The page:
Piano Concerto in A Minor, op. 16

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            Easily Grieg’s most famous work, it was composed in 1868, when the composer was only twenty-five years of age.   Married the year before, he, his wife, and their two-month old daughter were in Denmark, escaping the more rigorous Norwegian climate.   Grieg was an excellent pianist—it was a major focus of his life as a composer—and had the privilege of hearing Schumann’s piano concerto played by Schumann’s wife, the great virtuosa, Clara Schumann, while a student at the Leipzig conservatory.   It has long been generally accepted that the Schumann composition informed much of the young Grieg’s concerto.  With its multitude of attractive melodies and its dramatic musical rhetoric it became a Norwegian favorite almost immediately—although the rest of the world warmed to it gradually.   The greatest pianist of the time, Franz Liszt, however, read through it early on and praised it with unreserved enthusiasm.   Later, near the end of Grieg’s life, Percy Grainger—a leading piano virtuoso of the time—spent time with Grieg in Norway studying the work, and promoted it for the next half century.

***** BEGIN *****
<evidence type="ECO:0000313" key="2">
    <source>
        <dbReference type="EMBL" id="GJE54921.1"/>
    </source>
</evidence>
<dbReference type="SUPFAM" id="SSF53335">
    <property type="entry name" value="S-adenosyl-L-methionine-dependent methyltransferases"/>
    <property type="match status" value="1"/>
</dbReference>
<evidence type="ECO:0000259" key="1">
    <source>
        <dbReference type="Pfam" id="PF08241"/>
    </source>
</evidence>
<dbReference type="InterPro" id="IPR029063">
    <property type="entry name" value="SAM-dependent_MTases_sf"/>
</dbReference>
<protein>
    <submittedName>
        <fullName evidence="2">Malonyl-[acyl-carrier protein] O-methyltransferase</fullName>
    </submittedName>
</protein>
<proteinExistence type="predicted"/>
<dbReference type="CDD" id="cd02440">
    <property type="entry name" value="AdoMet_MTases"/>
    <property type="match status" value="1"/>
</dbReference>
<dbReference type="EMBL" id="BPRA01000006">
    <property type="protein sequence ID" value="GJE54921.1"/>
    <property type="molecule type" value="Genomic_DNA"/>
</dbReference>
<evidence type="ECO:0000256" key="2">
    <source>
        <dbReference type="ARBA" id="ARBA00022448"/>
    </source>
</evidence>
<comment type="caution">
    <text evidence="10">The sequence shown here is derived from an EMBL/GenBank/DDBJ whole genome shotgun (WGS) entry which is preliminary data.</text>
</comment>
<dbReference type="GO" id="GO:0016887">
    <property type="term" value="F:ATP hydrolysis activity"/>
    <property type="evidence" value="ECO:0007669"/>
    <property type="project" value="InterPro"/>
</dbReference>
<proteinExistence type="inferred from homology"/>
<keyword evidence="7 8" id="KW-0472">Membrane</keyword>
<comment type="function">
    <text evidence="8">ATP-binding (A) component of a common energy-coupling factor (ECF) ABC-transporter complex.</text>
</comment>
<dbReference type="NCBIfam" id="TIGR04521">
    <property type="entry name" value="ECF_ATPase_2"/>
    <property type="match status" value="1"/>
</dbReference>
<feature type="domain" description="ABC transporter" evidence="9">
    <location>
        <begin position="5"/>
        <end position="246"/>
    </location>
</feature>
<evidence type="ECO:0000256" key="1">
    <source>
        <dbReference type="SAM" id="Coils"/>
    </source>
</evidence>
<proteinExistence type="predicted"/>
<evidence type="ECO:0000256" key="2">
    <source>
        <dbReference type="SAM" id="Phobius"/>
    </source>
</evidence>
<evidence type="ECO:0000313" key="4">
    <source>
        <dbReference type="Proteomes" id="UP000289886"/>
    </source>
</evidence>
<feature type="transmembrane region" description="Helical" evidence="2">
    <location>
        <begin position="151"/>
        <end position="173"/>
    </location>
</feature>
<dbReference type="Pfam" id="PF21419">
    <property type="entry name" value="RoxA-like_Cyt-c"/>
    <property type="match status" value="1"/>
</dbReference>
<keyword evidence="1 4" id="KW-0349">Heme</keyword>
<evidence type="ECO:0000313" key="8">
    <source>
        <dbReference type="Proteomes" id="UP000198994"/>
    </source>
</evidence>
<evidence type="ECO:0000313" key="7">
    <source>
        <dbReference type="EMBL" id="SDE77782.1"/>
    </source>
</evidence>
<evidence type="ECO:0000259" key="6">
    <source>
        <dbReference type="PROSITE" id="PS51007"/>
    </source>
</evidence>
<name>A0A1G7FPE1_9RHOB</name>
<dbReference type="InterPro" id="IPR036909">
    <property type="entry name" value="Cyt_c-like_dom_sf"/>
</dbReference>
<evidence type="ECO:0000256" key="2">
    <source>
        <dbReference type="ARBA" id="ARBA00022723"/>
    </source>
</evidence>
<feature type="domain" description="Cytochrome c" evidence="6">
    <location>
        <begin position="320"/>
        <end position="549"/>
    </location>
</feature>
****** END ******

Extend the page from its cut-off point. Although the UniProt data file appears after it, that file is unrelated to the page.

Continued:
Grieg’s musical panache is in evidence from the beginning when the timpani crescendos right into the soloist’s big-time entry.  This dramatic beginning is followed by a winsome succession of tunes—seven, all told –memorably led by the melody in the cellos accompanied by trombone chords.  The tender second movement has been associated with Grieg’s response to the recent birth of his daughter, Alexandra.   The last movement is based upon the rhythms of the traditional Norwegian folkdance, the halling, with a lyrical diversion in the middle, featuring a solo flute.

            While the popular idea of Grieg today may pigeonhole him as a late Romantic nationalist, master of ingratiating tunes, and painter of quaint Scandinavian scenes, he is much more.   He was strongly influential upon Debussy—especially in comparing their respective string quartets—and also upon the evolution of advanced harmonic thinking in general.   In a famous exaggeration, Frederick Delius observed that:   “ Modern French music is simply Grieg plus the prelude to the third act of Tristan.”  Persiflage perhaps, but more than a grain of truth.

--Wm. E. Runyan

© 2015 Wm. E. Runyan